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Cattle eating pasture on healthy soils.

Using Livestock to Make Healthy Soils

by Ryan Heinen, Land & Livestock Manager | If you have driven by the farm recently you may have noticed a small herd of cows grazing near the old dairy barn. Over the next months and into 2019 we will be in the process of building livestock flocks and herds of sheep and cattle. Their job will be to produce fine grass-fed meat, milk and wool. Livestock will also play a key role in managing the land for wildlife, healthy plants, woodlands, and improving the health of our soils.

Soil health is a popular topic in agriculture these days. It is said that a teaspoon of healthy soil contains more living organisms than there are people on earth. That’s over 6 billion! Soils are very complicated systems, and much is still not understood about them. Four key concepts produce healthy soils. They include: reducing or eliminating soil disturbance, maintaining plant diversity, keeping living roots in the soil as much as possible, and keeping the soil covered at all times.

Well-managed rotational grazing accomplishes all four of these concepts. Perennial pastures, once planted, will rarely be disturbed with tillage. Each pasture is planted with a diverse mix of 15 different species, including grasses, forbs (flowers), and legumes. This does not include the additional species of plants that will naturally come into the pasture over time. The pasture has living roots in the soil at all times. These hold the soil, prevent erosion, and allow rain water to filter into the ground. These roots are also constantly pumping carbon into the soil after each grazing event, helping to mitigate global warming, and increasing soil organic matter.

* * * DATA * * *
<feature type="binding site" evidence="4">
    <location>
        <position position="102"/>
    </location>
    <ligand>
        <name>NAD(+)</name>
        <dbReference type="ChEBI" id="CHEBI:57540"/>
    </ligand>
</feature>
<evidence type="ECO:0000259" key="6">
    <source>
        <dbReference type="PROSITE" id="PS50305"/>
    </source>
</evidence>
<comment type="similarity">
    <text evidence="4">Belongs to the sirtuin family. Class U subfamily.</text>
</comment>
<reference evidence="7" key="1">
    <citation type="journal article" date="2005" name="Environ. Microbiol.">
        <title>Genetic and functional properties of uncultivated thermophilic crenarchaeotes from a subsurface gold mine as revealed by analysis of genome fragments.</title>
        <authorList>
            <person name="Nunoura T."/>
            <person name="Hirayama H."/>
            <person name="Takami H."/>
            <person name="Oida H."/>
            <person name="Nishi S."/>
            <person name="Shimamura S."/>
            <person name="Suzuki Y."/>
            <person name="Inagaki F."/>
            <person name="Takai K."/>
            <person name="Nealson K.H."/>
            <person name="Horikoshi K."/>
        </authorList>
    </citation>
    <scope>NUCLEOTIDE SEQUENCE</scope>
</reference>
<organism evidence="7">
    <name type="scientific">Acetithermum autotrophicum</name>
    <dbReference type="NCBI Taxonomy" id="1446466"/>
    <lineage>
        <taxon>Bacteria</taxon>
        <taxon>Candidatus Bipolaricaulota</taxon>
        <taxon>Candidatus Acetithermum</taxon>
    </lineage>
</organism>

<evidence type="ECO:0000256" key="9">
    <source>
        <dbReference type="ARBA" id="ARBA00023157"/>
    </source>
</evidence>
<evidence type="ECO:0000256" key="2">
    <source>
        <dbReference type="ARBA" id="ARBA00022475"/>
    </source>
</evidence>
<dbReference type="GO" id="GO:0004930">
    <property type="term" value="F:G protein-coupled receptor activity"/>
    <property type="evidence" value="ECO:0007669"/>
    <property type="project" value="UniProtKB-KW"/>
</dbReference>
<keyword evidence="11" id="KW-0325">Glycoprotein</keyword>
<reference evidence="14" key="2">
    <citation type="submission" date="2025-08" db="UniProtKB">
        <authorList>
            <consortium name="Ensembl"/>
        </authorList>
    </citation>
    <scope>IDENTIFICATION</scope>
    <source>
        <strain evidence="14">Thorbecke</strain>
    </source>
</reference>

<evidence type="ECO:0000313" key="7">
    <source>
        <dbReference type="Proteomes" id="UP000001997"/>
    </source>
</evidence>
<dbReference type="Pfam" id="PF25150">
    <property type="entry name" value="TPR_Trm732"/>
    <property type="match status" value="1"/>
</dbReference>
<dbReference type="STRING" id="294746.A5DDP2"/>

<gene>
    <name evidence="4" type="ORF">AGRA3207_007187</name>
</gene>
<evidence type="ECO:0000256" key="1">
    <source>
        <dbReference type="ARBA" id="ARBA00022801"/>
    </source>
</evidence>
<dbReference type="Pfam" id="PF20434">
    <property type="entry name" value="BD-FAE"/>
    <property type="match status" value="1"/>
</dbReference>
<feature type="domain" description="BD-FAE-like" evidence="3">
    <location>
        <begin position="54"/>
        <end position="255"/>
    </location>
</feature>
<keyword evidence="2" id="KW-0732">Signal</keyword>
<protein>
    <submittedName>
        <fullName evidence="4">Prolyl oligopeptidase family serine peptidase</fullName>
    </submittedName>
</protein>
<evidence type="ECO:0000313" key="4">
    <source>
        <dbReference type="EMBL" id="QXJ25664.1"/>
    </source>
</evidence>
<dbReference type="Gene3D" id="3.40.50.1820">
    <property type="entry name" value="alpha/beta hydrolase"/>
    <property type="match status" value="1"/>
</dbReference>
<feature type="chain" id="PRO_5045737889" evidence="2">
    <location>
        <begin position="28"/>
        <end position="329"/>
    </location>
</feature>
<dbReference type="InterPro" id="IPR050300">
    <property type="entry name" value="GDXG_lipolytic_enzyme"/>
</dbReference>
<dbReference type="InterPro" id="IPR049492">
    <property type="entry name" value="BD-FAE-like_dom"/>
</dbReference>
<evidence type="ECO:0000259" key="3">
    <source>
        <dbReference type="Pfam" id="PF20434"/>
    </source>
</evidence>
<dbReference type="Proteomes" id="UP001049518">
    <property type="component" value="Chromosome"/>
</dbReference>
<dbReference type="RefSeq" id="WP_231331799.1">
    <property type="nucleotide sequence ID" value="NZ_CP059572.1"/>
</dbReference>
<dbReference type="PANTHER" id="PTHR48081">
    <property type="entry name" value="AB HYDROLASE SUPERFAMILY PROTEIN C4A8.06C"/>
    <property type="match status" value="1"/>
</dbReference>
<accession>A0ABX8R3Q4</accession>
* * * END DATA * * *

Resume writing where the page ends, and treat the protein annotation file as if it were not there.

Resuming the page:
Pasture plants shade and cover the soil, and when grazed in a rotation, stay vigorous and diverse. Soils are nourished by the nutrients in the manure but also by the diversity of microbial life in the cow’s stomach, which pass into the soil through the manure. By rotating livestock on pasture we can help to build new soil and keep the soil we have fertile and full of life. 

Here is a link to a very good 12-minute video called “The Soil Carbon Cowboys”: http://www.soilcarboncowboys.com/.  It shows how some innovative farmers and ranchers are using cattle to improve soil health on their farms. We will be using some of these same practices on Gwenyn Hill Farm in the future with our cattle and sheep.    

I will close with a quote I like from Clinton P. Anderson, the U.S. Secretary of Agriculture in 1948. He said, “Grassland agriculture is a good way to farm and to live, the best way I know of to use and improve soil, the very thing on which our life and civilization rest. Through the foods that come from it, grass can give us better health. It is our alliance with nature. It is a tool against floods and a guardian of the water supplies of cities. It is a source of strength as we face that time when we shall give less emphasis to commodities likely to produce surpluses and instead direct more attention to practices designed to sustain the productivity of our soils… Our land resources will be better used when we can turn more to grass and livestock farming.”

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